Established by The Pew Charitable Trusts in 1991, the Pew Fellowships in the Arts awards grants of $50,000 to Philadelphia-area artists. The Pew Fellowships is one of several artistic development initiatives created and funded by the Trusts that encourage creative growth, foster artistic excellence, and enhance the cultural life of our region. Other programs exist primarily to support cultural organizations in the areas of dance, theater, music, and the visual arts, as well as historic preservation and history.
Biographies of Pew Fellows in the Arts 2005
Barbara Attie, 57, and Janet Goldwater, 54, media arts
Filmmakers Barbara Attie and Janet Goldwater have been collaborating on creating social documentaries focusing on women's lives for the last fifteen years, bringing defining and sometimes controversial issues to the attention of a broader public. Their most recent award-winning films include Maggie Growls (2002), Landowska: Uncommon Visionary (1997) and I Witness: Shot Down in Pensacola (1998), all of which have been widely screened and widely praised. Attie received her B.A. from Sweet Briar College in Virginia and her M.F.A. from Temple University in Philadelphia. Janet Goldwater received her B.A. from New College in Sarasota, Florida, and her M.F.A. from Temple University in Philadelphia. The team has been honored with awards from the National Educational Film and Video Festival, the International Health and Medical Film Festival, Council on Foundations, and they have received a CINE Golden Eagle Award. Their work has been shown on both regional and national PBS, and at film festivals including the International Documentary Film festival in Amsterdam, Fifth International Video Week in Switzerland, Classique en Images, Musee du Louvre, Paris, and the Philadelphia Festival of World Cinema.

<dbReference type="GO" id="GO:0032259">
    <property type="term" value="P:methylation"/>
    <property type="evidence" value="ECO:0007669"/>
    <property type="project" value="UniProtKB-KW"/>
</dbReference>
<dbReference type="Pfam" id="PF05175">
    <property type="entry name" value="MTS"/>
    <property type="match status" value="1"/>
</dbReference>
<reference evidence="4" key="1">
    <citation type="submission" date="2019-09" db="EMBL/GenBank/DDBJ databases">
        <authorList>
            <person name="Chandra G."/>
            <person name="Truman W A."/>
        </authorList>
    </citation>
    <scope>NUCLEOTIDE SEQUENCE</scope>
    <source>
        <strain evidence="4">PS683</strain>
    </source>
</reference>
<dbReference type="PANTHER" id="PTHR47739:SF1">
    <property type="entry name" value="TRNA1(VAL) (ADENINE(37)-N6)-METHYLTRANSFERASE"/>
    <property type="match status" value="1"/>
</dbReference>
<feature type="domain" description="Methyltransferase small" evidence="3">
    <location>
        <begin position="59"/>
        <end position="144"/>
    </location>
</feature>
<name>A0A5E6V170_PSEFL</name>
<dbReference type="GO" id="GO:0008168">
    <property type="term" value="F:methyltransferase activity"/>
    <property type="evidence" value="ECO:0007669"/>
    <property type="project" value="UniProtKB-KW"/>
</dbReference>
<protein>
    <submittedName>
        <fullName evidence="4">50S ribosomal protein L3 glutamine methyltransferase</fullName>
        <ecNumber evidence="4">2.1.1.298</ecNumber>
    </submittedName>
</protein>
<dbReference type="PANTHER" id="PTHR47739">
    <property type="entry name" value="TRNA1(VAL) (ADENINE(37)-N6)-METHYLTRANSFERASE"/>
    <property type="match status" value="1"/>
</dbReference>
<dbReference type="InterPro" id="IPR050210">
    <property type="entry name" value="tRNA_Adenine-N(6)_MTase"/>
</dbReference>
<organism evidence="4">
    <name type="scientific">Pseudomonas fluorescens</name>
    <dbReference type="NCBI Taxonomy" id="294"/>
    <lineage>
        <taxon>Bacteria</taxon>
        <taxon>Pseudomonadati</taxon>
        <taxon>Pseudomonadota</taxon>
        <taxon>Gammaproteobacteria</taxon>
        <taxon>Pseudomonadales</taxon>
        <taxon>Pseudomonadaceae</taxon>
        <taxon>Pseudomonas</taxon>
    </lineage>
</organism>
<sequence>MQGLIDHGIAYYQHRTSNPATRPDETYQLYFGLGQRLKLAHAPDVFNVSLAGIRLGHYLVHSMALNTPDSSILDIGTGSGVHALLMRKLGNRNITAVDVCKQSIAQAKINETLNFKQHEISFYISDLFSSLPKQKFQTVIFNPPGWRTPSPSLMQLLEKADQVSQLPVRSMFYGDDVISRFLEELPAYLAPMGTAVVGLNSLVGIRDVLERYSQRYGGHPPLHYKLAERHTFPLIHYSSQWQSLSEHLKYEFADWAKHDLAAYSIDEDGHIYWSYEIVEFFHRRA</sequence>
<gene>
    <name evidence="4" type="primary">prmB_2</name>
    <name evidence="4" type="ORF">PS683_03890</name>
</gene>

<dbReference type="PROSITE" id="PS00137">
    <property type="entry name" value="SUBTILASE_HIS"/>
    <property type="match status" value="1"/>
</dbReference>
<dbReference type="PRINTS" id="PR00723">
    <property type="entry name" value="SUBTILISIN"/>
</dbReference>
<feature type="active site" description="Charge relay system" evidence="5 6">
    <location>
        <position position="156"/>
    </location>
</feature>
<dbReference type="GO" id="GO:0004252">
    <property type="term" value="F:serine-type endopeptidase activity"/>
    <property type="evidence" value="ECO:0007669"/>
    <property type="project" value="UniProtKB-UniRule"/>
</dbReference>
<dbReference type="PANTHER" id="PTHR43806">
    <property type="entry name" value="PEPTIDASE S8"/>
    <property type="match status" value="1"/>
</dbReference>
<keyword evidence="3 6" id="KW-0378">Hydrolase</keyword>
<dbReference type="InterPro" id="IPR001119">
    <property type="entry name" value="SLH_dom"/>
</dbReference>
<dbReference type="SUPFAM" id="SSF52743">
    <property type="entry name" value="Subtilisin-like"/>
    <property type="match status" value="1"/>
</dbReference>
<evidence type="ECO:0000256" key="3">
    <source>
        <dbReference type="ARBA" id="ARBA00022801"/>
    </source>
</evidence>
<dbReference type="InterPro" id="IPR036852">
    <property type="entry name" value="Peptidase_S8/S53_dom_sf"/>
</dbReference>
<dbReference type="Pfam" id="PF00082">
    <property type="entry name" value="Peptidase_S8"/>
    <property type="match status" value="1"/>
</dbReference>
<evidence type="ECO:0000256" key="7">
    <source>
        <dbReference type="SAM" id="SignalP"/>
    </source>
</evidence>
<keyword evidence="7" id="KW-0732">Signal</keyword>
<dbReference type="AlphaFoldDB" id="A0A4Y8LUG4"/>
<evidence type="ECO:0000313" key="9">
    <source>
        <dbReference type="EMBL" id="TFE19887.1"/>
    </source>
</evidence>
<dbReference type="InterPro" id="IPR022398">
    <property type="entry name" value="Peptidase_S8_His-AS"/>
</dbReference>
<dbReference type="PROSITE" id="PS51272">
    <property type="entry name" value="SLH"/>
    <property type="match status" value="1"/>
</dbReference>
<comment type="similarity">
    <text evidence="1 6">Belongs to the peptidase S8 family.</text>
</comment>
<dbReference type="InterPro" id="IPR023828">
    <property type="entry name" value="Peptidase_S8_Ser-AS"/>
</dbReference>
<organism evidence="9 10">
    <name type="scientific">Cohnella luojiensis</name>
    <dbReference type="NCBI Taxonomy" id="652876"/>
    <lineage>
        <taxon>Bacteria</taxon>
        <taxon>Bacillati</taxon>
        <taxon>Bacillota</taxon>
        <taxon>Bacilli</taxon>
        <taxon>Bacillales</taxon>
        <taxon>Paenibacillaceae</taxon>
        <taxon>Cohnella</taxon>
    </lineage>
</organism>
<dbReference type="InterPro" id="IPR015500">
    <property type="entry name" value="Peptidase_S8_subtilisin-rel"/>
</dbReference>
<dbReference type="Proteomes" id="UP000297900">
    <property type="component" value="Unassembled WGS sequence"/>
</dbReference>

Astrid Bowlby, 43, works on paper
Astrid Bowlby creates room-sized installations from thousands of hand-cut ink drawings on paper, resulting in an accumulation of marks that create fantasy topographies and landscapes. Bowlby received her B.F.A. from University of Southern Maine, Gorham, and her M.F.A. from the Pennsylvania Academy of the Fine Arts in Philadelphia. She has had solo exhibitions of her work at the Center for Maine Contemporary Art in Rockport, Elizabeth Harris Gallery in New York, Delaware Center for the Contemporary Arts in Wilmington, and Gallery Joe, and the Pennsylvania Academy of the Fine Arts, both in Philadelphia. She has been honored with three Pennsylvania Council on the Arts Fellowships, and both a Grant for Excellence and a Window of Opportunity Grant from the Leeway Foundation. Her work is included in the collections of the Baltimore Museum of Art, Philadelphia Museum of Art, and the New York Public Library, among others.
Pablo Colapinto, 27, media arts
Pablo Colapinto works in digital video and on the web. His website,www.wolftype.com, functions as an artist's notebook, where he collects his thoughts and ideas. Using the digital language of his generation, he creates videos that combine an interest in pre-revolutionary war Philadelphia with his own Argentinean heritage to create alluring and poetic vignettes. Colapinto received his B.A. from Harvard University. His work has been exhibited at Fleisher-Ollman Gallery and Rosenwald-Wolf Gallery, both in Philadelphia, and screened at the Philadelphia Film Festival and Streaming Media Festival. He has taught at Temple University, and served as an instructor for “Community Visions, the Youth Documentary History Project,” at Scribe Video Center in Philadelphia. He has been in residence at the Atlantic Center for the Arts in Smyrna Beach, Florida, and the Experimental Television Center in Owego, New York.
Gerald Cyrus, Jr., 48, works on paper